Companies in China have resumed debt issuance with a vengeance following a robust rally in the bond market.
Chinese companies issued new bonds worth a total of 872.8 billion yuan (approx. USD$139billion) in March, for the highest level in two years.
This translates into net financing on the 25.7 billion yuan Chinese corporate bond market of 329 billion yuan last month, or the highest level since the previous peak of 359.3 billion yuan in August 2016.
The recovery in corporate issuance arrives following a strong rally in the Chinese bond market, with the yield on benchmark 10-year government bond now at 3.66%, its lowest level since October.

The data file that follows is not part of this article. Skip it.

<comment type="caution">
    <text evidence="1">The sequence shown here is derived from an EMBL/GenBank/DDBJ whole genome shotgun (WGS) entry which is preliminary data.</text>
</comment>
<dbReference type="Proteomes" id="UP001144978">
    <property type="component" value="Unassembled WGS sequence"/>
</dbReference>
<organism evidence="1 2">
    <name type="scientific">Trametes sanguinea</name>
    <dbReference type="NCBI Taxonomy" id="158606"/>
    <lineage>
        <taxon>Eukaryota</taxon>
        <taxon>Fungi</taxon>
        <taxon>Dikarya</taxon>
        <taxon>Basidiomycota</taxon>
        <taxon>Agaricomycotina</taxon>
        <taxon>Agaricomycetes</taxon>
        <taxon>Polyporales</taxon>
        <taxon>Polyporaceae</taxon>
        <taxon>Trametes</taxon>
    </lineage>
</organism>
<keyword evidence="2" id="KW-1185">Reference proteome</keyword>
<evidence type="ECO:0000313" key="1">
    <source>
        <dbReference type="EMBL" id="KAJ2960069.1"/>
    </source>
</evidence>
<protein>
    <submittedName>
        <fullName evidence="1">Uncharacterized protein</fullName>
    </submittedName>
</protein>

China’s bond market took a battering in 2017, as Beijing forged ahead with its deleveraging campaign and sought to cull the vast amount debt amassed since the Great Financial Crisis.
The cost of borrowing via the bond market hit a three-year high, with yields on 10-year government bonds peaking at 4% in mid-November, while corporate debt-raising dropped to a decade-long low.
Faltering stocks alongside PBOC’s efforts to keep the Chinese economy humming with ample liquidity have helped the bond market to recover and driven borrowing costs down.
The volume of new corporate bonds either delayed or withdrawn has fallen to 122.9 billion yuan since the start of 2018, as compared to 132.5 billion yuan a year previously.